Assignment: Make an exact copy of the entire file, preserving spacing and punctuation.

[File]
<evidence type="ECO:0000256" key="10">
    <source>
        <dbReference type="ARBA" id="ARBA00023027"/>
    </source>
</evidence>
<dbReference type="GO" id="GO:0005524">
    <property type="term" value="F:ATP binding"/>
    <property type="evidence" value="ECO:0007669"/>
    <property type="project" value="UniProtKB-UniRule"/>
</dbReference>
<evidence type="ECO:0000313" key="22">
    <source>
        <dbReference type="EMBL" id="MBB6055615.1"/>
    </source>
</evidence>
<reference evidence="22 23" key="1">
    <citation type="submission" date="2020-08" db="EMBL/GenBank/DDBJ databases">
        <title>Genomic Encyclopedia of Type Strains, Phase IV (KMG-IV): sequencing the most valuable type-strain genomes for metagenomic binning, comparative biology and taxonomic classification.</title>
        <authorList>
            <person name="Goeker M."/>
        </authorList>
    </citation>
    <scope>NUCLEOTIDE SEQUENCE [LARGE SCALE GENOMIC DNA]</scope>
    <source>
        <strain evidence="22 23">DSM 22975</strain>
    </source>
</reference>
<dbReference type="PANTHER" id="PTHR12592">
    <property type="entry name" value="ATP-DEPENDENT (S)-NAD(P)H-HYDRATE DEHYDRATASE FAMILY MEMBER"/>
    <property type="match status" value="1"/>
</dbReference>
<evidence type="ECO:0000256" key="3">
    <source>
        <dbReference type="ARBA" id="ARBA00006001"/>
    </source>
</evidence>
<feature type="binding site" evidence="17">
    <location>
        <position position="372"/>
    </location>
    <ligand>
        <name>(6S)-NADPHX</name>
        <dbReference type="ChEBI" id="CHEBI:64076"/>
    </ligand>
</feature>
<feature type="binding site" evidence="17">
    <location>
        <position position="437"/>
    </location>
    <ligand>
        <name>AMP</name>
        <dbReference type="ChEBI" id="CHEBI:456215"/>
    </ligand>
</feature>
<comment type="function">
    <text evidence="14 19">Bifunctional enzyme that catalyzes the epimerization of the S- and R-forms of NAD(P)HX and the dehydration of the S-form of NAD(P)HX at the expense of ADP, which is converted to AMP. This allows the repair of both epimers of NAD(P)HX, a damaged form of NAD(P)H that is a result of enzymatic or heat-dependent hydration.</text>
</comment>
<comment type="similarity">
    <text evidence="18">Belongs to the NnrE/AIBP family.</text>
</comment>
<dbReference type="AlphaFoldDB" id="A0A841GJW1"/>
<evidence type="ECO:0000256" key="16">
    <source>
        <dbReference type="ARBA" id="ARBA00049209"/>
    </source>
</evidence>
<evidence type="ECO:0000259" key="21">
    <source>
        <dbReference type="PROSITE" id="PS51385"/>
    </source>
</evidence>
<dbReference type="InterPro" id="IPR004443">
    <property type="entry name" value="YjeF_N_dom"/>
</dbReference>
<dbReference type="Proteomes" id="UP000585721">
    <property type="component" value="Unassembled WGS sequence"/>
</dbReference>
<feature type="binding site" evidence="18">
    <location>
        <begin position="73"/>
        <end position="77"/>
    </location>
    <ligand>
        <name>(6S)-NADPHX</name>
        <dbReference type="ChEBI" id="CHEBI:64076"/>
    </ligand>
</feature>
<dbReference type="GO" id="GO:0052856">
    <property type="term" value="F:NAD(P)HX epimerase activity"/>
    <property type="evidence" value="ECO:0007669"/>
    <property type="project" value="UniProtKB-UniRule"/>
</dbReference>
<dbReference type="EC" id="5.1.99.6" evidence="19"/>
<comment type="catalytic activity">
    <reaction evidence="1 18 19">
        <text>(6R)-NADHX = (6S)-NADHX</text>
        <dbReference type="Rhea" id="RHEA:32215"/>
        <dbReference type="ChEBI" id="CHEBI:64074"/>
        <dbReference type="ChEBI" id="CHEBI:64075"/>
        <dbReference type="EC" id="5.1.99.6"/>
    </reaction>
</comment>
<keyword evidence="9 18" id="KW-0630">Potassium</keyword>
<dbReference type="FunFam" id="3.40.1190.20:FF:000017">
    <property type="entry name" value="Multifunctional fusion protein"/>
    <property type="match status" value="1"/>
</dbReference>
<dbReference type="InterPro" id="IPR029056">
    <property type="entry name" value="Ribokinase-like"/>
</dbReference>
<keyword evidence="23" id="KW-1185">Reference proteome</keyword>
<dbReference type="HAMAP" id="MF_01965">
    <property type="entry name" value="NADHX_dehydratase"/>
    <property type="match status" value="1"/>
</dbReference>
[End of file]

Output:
<evidence type="ECO:0000256" key="10">
    <source>
        <dbReference type="ARBA" id="ARBA00023027"/>
    </source>
</evidence>
<dbReference type="GO" id="GO:0005524">
    <property type="term" value="F:ATP binding"/>
    <property type="evidence" value="ECO:0007669"/>
    <property type="project" value="UniProtKB-UniRule"/>
</dbReference>
<evidence type="ECO:0000313" key="22">
    <source>
        <dbReference type="EMBL" id="MBB6055615.1"/>
    </source>
</evidence>
<reference evidence="22 23" key="1">
    <citation type="submission" date="2020-08" db="EMBL/GenBank/DDBJ databases">
        <title>Genomic Encyclopedia of Type Strains, Phase IV (KMG-IV): sequencing the most valuable type-strain genomes for metagenomic binning, comparative biology and taxonomic classification.</title>
        <authorList>
            <person name="Goeker M."/>
        </authorList>
    </citation>
    <scope>NUCLEOTIDE SEQUENCE [LARGE SCALE GENOMIC DNA]</scope>
    <source>
        <strain evidence="22 23">DSM 22975</strain>
    </source>
</reference>
<dbReference type="PANTHER" id="PTHR12592">
    <property type="entry name" value="ATP-DEPENDENT (S)-NAD(P)H-HYDRATE DEHYDRATASE FAMILY MEMBER"/>
    <property type="match status" value="1"/>
</dbReference>
<evidence type="ECO:0000256" key="3">
    <source>
        <dbReference type="ARBA" id="ARBA00006001"/>
    </source>
</evidence>
<feature type="binding site" evidence="17">
    <location>
        <position position="372"/>
    </location>
    <ligand>
        <name>(6S)-NADPHX</name>
        <dbReference type="ChEBI" id="CHEBI:64076"/>
    </ligand>
</feature>
<feature type="binding site" evidence="17">
    <location>
        <position position="437"/>
    </location>
    <ligand>
        <name>AMP</name>
        <dbReference type="ChEBI" id="CHEBI:456215"/>
    </ligand>
</feature>
<comment type="function">
    <text evidence="14 19">Bifunctional enzyme that catalyzes the epimerization of the S- and R-forms of NAD(P)HX and the dehydration of the S-form of NAD(P)HX at the expense of ADP, which is converted to AMP. This allows the repair of both epimers of NAD(P)HX, a damaged form of NAD(P)H that is a result of enzymatic or heat-dependent hydration.</text>
</comment>
<comment type="similarity">
    <text evidence="18">Belongs to the NnrE/AIBP family.</text>
</comment>
<dbReference type="AlphaFoldDB" id="A0A841GJW1"/>
<evidence type="ECO:0000256" key="16">
    <source>
        <dbReference type="ARBA" id="ARBA00049209"/>
    </source>
</evidence>
<evidence type="ECO:0000259" key="21">
    <source>
        <dbReference type="PROSITE" id="PS51385"/>
    </source>
</evidence>
<dbReference type="InterPro" id="IPR004443">
    <property type="entry name" value="YjeF_N_dom"/>
</dbReference>
<dbReference type="Proteomes" id="UP000585721">
    <property type="component" value="Unassembled WGS sequence"/>
</dbReference>
<feature type="binding site" evidence="18">
    <location>
        <begin position="73"/>
        <end position="77"/>
    </location>
    <ligand>
        <name>(6S)-NADPHX</name>
        <dbReference type="ChEBI" id="CHEBI:64076"/>
    </ligand>
</feature>
<dbReference type="GO" id="GO:0052856">
    <property type="term" value="F:NAD(P)HX epimerase activity"/>
    <property type="evidence" value="ECO:0007669"/>
    <property type="project" value="UniProtKB-UniRule"/>
</dbReference>
<dbReference type="EC" id="5.1.99.6" evidence="19"/>
<comment type="catalytic activity">
    <reaction evidence="1 18 19">
        <text>(6R)-NADHX = (6S)-NADHX</text>
        <dbReference type="Rhea" id="RHEA:32215"/>
        <dbReference type="ChEBI" id="CHEBI:64074"/>
        <dbReference type="ChEBI" id="CHEBI:64075"/>
        <dbReference type="EC" id="5.1.99.6"/>
    </reaction>
</comment>
<keyword evidence="9 18" id="KW-0630">Potassium</keyword>
<dbReference type="FunFam" id="3.40.1190.20:FF:000017">
    <property type="entry name" value="Multifunctional fusion protein"/>
    <property type="match status" value="1"/>
</dbReference>
<dbReference type="InterPro" id="IPR029056">
    <property type="entry name" value="Ribokinase-like"/>
</dbReference>
<keyword evidence="23" id="KW-1185">Reference proteome</keyword>
<dbReference type="HAMAP" id="MF_01965">
    <property type="entry name" value="NADHX_dehydratase"/>
    <property type="match status" value="1"/>
</dbReference>